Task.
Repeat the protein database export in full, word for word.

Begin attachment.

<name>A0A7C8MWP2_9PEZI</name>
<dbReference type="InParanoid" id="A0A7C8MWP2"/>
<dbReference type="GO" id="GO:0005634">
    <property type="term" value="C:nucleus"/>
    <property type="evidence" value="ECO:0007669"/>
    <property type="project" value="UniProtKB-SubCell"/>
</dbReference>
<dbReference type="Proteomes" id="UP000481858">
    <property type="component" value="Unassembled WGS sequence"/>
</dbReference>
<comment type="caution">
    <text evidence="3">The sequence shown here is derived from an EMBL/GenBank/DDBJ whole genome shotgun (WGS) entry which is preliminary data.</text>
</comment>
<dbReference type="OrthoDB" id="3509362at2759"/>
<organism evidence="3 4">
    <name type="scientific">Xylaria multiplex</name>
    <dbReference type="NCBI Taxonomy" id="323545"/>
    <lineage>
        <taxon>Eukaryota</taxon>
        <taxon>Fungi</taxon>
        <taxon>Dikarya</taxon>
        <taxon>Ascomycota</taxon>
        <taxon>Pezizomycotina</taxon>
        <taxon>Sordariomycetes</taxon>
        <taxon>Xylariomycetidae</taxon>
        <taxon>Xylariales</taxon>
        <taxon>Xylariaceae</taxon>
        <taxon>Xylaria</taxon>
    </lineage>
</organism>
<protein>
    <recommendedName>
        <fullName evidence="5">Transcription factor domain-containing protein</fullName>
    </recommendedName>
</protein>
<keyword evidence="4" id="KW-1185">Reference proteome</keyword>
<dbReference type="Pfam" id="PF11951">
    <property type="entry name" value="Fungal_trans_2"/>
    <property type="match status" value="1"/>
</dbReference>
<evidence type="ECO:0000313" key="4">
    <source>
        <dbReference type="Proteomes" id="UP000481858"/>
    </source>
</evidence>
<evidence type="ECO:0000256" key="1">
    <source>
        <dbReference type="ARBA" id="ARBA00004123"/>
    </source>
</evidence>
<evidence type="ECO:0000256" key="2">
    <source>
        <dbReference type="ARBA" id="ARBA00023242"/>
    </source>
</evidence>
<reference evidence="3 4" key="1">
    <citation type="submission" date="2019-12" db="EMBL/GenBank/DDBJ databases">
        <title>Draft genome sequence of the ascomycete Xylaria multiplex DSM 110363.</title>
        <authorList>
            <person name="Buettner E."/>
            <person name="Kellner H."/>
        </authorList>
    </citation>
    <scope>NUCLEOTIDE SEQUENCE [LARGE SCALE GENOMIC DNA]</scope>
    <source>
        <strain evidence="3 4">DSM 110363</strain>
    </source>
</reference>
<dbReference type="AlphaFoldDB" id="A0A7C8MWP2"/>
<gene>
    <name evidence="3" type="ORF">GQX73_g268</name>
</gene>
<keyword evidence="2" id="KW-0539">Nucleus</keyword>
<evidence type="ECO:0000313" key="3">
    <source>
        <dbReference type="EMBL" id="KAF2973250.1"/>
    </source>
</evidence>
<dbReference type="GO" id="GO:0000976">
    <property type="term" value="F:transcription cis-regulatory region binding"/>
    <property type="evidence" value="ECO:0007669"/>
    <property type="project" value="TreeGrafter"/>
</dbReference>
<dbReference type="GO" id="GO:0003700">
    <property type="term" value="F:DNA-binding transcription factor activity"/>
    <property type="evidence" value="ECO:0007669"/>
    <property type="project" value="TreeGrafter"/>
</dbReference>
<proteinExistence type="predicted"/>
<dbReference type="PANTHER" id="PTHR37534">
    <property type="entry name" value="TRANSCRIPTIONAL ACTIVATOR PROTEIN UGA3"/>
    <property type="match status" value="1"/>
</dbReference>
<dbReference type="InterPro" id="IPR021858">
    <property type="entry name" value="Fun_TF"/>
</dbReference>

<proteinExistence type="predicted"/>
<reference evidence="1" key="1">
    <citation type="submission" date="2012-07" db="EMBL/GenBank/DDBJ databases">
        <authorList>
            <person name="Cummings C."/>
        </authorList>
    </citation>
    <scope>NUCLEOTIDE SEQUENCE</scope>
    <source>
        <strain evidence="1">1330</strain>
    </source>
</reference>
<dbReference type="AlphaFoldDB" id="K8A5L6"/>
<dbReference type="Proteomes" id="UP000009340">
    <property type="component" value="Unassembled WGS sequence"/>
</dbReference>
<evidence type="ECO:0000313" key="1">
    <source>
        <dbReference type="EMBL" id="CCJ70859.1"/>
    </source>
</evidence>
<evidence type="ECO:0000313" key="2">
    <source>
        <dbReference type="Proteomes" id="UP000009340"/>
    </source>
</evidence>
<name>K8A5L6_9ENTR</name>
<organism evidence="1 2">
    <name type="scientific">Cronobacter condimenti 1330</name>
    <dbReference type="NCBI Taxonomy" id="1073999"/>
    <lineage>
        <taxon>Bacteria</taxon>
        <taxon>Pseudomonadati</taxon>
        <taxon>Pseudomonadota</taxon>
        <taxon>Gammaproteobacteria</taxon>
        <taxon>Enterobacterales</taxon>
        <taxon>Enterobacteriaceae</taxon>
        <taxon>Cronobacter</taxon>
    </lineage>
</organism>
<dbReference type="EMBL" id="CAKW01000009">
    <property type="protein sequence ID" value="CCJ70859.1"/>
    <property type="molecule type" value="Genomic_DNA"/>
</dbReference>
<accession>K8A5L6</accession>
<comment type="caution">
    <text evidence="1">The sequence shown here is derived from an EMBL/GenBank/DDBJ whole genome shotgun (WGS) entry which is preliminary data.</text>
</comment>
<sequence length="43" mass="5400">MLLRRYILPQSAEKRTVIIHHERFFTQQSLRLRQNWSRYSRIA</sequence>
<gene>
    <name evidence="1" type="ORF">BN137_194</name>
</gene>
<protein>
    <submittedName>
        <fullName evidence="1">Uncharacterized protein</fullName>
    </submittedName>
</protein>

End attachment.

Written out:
<name>A0A7C8MWP2_9PEZI</name>
<dbReference type="InParanoid" id="A0A7C8MWP2"/>
<dbReference type="GO" id="GO:0005634">
    <property type="term" value="C:nucleus"/>
    <property type="evidence" value="ECO:0007669"/>
    <property type="project" value="UniProtKB-SubCell"/>
</dbReference>
<dbReference type="Proteomes" id="UP000481858">
    <property type="component" value="Unassembled WGS sequence"/>
</dbReference>
<comment type="caution">
    <text evidence="3">The sequence shown here is derived from an EMBL/GenBank/DDBJ whole genome shotgun (WGS) entry which is preliminary data.</text>
</comment>
<dbReference type="OrthoDB" id="3509362at2759"/>
<organism evidence="3 4">
    <name type="scientific">Xylaria multiplex</name>
    <dbReference type="NCBI Taxonomy" id="323545"/>
    <lineage>
        <taxon>Eukaryota</taxon>
        <taxon>Fungi</taxon>
        <taxon>Dikarya</taxon>
        <taxon>Ascomycota</taxon>
        <taxon>Pezizomycotina</taxon>
        <taxon>Sordariomycetes</taxon>
        <taxon>Xylariomycetidae</taxon>
        <taxon>Xylariales</taxon>
        <taxon>Xylariaceae</taxon>
        <taxon>Xylaria</taxon>
    </lineage>
</organism>
<protein>
    <recommendedName>
        <fullName evidence="5">Transcription factor domain-containing protein</fullName>
    </recommendedName>
</protein>
<keyword evidence="4" id="KW-1185">Reference proteome</keyword>
<dbReference type="Pfam" id="PF11951">
    <property type="entry name" value="Fungal_trans_2"/>
    <property type="match status" value="1"/>
</dbReference>
<evidence type="ECO:0000313" key="4">
    <source>
        <dbReference type="Proteomes" id="UP000481858"/>
    </source>
</evidence>
<evidence type="ECO:0000256" key="1">
    <source>
        <dbReference type="ARBA" id="ARBA00004123"/>
    </source>
</evidence>
<evidence type="ECO:0000256" key="2">
    <source>
        <dbReference type="ARBA" id="ARBA00023242"/>
    </source>
</evidence>
<reference evidence="3 4" key="1">
    <citation type="submission" date="2019-12" db="EMBL/GenBank/DDBJ databases">
        <title>Draft genome sequence of the ascomycete Xylaria multiplex DSM 110363.</title>
        <authorList>
            <person name="Buettner E."/>
            <person name="Kellner H."/>
        </authorList>
    </citation>
    <scope>NUCLEOTIDE SEQUENCE [LARGE SCALE GENOMIC DNA]</scope>
    <source>
        <strain evidence="3 4">DSM 110363</strain>
    </source>
</reference>
<dbReference type="AlphaFoldDB" id="A0A7C8MWP2"/>
<gene>
    <name evidence="3" type="ORF">GQX73_g268</name>
</gene>
<keyword evidence="2" id="KW-0539">Nucleus</keyword>
<evidence type="ECO:0000313" key="3">
    <source>
        <dbReference type="EMBL" id="KAF2973250.1"/>
    </source>
</evidence>
<dbReference type="GO" id="GO:0000976">
    <property type="term" value="F:transcription cis-regulatory region binding"/>
    <property type="evidence" value="ECO:0007669"/>
    <property type="project" value="TreeGrafter"/>
</dbReference>
<dbReference type="GO" id="GO:0003700">
    <property type="term" value="F:DNA-binding transcription factor activity"/>
    <property type="evidence" value="ECO:0007669"/>
    <property type="project" value="TreeGrafter"/>
</dbReference>
<proteinExistence type="predicted"/>
<dbReference type="PANTHER" id="PTHR37534">
    <property type="entry name" value="TRANSCRIPTIONAL ACTIVATOR PROTEIN UGA3"/>
    <property type="match status" value="1"/>
</dbReference>
<dbReference type="InterPro" id="IPR021858">
    <property type="entry name" value="Fun_TF"/>
</dbReference>

<proteinExistence type="predicted"/>
<reference evidence="1" key="1">
    <citation type="submission" date="2012-07" db="EMBL/GenBank/DDBJ databases">
        <authorList>
            <person name="Cummings C."/>
        </authorList>
    </citation>
    <scope>NUCLEOTIDE SEQUENCE</scope>
    <source>
        <strain evidence="1">1330</strain>
    </source>
</reference>
<dbReference type="AlphaFoldDB" id="K8A5L6"/>
<dbReference type="Proteomes" id="UP000009340">
    <property type="component" value="Unassembled WGS sequence"/>
</dbReference>
<evidence type="ECO:0000313" key="1">
    <source>
        <dbReference type="EMBL" id="CCJ70859.1"/>
    </source>
</evidence>
<evidence type="ECO:0000313" key="2">
    <source>
        <dbReference type="Proteomes" id="UP000009340"/>
    </source>
</evidence>
<name>K8A5L6_9ENTR</name>
<organism evidence="1 2">
    <name type="scientific">Cronobacter condimenti 1330</name>
    <dbReference type="NCBI Taxonomy" id="1073999"/>
    <lineage>
        <taxon>Bacteria</taxon>
        <taxon>Pseudomonadati</taxon>
        <taxon>Pseudomonadota</taxon>
        <taxon>Gammaproteobacteria</taxon>
        <taxon>Enterobacterales</taxon>
        <taxon>Enterobacteriaceae</taxon>
        <taxon>Cronobacter</taxon>
    </lineage>
</organism>
<dbReference type="EMBL" id="CAKW01000009">
    <property type="protein sequence ID" value="CCJ70859.1"/>
    <property type="molecule type" value="Genomic_DNA"/>
</dbReference>
<accession>K8A5L6</accession>
<comment type="caution">
    <text evidence="1">The sequence shown here is derived from an EMBL/GenBank/DDBJ whole genome shotgun (WGS) entry which is preliminary data.</text>
</comment>
<sequence length="43" mass="5400">MLLRRYILPQSAEKRTVIIHHERFFTQQSLRLRQNWSRYSRIA</sequence>
<gene>
    <name evidence="1" type="ORF">BN137_194</name>
</gene>
<protein>
    <submittedName>
        <fullName evidence="1">Uncharacterized protein</fullName>
    </submittedName>
</protein>